US attorney general to testify in open hearing on Russia probe
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US attorney general to testify in open hearing on Russia probe

Attention shifts to Jeff Sessions over meetings he had with Russian officials during the 2016 presidential campaign

US Attorney General Jeff Sessions meets with police chiefs from major cities of the Chiefs of Police Association, at the Justice Department, on March 16, 2016 in Washington, DC. (Mark Wilson/Getty Images/AFP)
US Attorney General Jeff Sessions meets with police chiefs from major cities of the Chiefs of Police Association, at the Justice Department, on March 16, 2016 in Washington, DC. (Mark Wilson/Getty Images/AFP)

US Attorney General Jeff Sessions has agreed to testify in connection with the probe into Russian election meddling in an open hearing Tuesday of the Senate Intelligence Committee, the committee said.

Sessions, among the earliest high-profile backers of Donald Trump’s presidential campaign, will appear days after explosive testimony by ousted FBI director James Comey suggested Trump sought to interfere with the sprawling Russia investigation.

Sessions, who has recused himself from the Justice Department’s Russia probe due to his own contacts last year with Russian officials, had originally been thought to prefer a closed hearing to protect sensitive issues.

But the top justice official agreed to the open hearing after Democrats on the committee pressed for it.

Committee Chairman Richard Burr and Vice Chairman Mark Warner said in a joint statement that the hearing would take place Tuesday at 2:30 p.m. local time.

Former FBI director James Comey testifies before the Senate Intelligence Committee in the Hart Senate Office Building on Capitol Hill June 8, 2017 in Washington, DC. (Chip Somodevilla/Getty Images via JTA)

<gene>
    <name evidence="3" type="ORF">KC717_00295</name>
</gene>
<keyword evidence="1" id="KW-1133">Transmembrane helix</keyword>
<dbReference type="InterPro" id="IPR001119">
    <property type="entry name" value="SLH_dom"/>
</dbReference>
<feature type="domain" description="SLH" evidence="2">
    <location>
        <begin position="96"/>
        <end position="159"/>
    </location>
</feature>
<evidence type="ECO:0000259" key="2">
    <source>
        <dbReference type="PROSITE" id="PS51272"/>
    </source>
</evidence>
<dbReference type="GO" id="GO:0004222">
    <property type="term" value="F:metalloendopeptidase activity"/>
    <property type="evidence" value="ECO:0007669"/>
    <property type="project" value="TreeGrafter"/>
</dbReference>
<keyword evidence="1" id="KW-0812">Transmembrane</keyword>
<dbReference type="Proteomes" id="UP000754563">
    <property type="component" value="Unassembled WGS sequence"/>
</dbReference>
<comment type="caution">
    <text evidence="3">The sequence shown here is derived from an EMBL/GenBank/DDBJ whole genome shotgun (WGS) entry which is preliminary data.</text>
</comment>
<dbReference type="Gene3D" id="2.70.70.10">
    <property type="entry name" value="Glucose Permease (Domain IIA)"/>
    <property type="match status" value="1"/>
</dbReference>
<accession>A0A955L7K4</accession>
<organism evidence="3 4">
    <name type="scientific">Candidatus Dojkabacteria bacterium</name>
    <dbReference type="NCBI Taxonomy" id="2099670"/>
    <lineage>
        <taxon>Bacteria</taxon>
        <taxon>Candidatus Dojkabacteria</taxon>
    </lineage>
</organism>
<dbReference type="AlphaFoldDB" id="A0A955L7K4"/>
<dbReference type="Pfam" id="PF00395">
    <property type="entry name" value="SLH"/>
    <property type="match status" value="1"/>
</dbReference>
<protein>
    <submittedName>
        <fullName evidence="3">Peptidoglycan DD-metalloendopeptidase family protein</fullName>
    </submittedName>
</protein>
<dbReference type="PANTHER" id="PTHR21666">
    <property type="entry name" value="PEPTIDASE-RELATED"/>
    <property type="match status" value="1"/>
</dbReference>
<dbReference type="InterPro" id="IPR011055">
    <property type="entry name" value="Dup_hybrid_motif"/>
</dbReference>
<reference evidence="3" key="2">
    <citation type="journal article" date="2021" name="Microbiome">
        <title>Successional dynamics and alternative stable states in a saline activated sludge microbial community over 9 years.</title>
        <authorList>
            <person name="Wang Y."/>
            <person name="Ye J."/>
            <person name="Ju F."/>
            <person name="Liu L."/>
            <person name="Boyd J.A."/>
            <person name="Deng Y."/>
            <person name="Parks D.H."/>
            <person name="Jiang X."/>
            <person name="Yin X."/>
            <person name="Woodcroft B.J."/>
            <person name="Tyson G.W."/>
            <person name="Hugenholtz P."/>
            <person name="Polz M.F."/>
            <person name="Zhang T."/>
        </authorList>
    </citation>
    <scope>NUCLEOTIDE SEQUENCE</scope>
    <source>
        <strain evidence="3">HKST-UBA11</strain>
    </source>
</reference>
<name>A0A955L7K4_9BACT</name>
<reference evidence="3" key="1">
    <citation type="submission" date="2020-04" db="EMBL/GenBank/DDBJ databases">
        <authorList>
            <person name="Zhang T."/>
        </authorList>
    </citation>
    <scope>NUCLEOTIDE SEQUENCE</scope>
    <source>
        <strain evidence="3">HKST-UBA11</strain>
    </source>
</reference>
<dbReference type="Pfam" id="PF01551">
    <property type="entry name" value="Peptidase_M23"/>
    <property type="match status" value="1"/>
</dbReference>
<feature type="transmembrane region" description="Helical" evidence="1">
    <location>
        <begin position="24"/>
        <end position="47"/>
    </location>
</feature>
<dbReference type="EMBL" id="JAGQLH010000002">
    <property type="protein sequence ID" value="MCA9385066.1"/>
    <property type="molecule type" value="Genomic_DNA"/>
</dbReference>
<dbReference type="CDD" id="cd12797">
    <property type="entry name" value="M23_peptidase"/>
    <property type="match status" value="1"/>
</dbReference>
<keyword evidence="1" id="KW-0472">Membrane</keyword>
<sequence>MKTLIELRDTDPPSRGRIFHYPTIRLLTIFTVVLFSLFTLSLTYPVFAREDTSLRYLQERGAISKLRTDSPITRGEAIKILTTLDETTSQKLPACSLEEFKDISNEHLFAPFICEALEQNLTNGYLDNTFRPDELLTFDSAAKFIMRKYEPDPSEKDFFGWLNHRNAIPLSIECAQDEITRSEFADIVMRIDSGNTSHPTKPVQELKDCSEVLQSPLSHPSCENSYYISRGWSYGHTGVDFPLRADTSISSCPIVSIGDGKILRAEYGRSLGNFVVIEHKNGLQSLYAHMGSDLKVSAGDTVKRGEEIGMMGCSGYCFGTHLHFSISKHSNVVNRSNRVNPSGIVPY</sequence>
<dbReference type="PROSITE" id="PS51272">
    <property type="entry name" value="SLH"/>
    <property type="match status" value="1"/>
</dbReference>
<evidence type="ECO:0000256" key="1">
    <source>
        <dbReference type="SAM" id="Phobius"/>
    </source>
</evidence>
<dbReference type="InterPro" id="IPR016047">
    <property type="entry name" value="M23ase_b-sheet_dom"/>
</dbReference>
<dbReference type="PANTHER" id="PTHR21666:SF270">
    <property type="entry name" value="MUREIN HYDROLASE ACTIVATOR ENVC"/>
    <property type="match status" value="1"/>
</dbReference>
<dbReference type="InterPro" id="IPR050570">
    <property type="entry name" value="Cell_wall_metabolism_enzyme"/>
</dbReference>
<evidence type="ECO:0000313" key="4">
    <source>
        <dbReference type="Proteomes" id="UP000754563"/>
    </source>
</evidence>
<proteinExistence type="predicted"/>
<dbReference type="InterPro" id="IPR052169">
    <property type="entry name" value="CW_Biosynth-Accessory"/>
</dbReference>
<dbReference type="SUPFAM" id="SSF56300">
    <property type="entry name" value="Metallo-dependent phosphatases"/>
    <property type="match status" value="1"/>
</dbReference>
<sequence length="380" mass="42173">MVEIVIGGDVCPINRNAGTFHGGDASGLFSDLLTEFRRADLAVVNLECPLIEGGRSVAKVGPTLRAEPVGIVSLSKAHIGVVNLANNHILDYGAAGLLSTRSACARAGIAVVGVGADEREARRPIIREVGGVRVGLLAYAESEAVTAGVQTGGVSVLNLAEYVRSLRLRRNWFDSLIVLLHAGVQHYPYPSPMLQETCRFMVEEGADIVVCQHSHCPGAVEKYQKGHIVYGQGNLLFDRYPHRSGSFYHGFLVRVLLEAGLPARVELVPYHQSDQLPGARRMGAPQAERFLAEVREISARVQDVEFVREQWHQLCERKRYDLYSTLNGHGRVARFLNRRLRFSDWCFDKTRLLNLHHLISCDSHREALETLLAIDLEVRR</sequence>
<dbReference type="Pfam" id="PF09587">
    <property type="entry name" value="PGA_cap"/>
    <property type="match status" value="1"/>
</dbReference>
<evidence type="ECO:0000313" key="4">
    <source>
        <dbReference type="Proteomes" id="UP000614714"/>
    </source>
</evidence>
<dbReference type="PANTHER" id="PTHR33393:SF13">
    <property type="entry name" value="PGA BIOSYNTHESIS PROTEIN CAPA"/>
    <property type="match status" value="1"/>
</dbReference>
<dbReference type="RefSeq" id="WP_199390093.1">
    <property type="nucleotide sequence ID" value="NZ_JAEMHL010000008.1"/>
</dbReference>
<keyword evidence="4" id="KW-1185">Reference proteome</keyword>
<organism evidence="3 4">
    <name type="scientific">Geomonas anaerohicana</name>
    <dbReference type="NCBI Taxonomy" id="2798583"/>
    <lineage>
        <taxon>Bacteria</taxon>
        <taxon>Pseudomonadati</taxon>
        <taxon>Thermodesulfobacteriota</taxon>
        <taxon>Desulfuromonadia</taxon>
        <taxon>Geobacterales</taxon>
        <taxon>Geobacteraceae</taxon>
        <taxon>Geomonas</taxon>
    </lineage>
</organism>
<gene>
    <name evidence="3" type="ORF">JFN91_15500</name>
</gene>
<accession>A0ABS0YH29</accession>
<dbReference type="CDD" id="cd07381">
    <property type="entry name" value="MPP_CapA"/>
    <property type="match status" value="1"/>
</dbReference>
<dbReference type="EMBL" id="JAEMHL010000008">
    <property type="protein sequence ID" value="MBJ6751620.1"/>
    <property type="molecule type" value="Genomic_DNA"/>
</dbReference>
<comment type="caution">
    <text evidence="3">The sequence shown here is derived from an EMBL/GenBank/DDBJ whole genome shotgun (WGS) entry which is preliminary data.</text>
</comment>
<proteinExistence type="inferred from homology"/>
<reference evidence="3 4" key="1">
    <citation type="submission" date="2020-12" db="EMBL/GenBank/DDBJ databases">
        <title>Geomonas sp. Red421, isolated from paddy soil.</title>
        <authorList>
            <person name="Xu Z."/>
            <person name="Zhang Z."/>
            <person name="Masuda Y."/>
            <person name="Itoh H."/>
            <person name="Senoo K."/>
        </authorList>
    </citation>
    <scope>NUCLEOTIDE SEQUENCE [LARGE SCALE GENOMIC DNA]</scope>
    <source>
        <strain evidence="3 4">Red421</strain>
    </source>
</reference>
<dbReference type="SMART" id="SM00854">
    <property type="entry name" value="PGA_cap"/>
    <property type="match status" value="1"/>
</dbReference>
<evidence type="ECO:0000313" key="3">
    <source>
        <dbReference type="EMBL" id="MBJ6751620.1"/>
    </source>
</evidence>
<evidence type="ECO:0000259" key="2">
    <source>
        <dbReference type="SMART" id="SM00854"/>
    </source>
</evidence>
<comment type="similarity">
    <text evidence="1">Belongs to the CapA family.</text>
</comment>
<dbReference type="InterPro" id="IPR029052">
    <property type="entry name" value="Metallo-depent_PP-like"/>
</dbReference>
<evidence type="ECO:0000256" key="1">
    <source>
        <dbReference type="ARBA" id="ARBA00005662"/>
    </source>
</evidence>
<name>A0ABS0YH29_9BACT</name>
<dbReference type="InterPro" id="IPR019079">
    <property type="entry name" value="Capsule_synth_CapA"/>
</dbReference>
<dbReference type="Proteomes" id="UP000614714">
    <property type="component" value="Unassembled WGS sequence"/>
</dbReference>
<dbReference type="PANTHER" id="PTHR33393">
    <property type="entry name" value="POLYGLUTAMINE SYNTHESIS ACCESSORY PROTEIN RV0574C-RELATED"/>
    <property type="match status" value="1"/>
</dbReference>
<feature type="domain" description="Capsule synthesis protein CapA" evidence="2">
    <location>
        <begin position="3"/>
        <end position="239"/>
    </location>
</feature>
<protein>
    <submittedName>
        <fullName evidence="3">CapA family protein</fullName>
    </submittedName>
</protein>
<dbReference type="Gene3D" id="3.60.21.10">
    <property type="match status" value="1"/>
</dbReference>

Former FBI director James Comey testifies before the Senate Intelligence Committee in the Hart Senate Office Building on Capitol Hill June 8, 2017 in Washington, DC. (Chip Somodevilla/Getty Images via JTA)

Attention has focused on Sessions amid reports he may have had more meetings with Russian officials during the presidential election campaign last year than the two he has informed authorities of.

Former FBI chief Comey suggested during his testimony last week that the story behind Sessions’ recusal from the Russia investigation was not entirely public.

“We also were aware of facts that I can’t discuss in an open setting that would make his continued engagement in a Russia-related investigation problematic,” Comey said of Sessions.

After that testimony the attorney general switched a previous plan to appear before the Senate Appropriations Committee to speak on budget issues, saying he would instead address the Intelligence Committee.

“In light of reports regarding Mr Comey’s recent testimony before the Senate Select Committee on Intelligence, it is important that I have an opportunity to address these matters,” Sessions said in a letter announcing the change.

The intelligence panel “is the most appropriate forum for such matters, as it has been conducting an investigation and has access to relevant, classified information,” he added.

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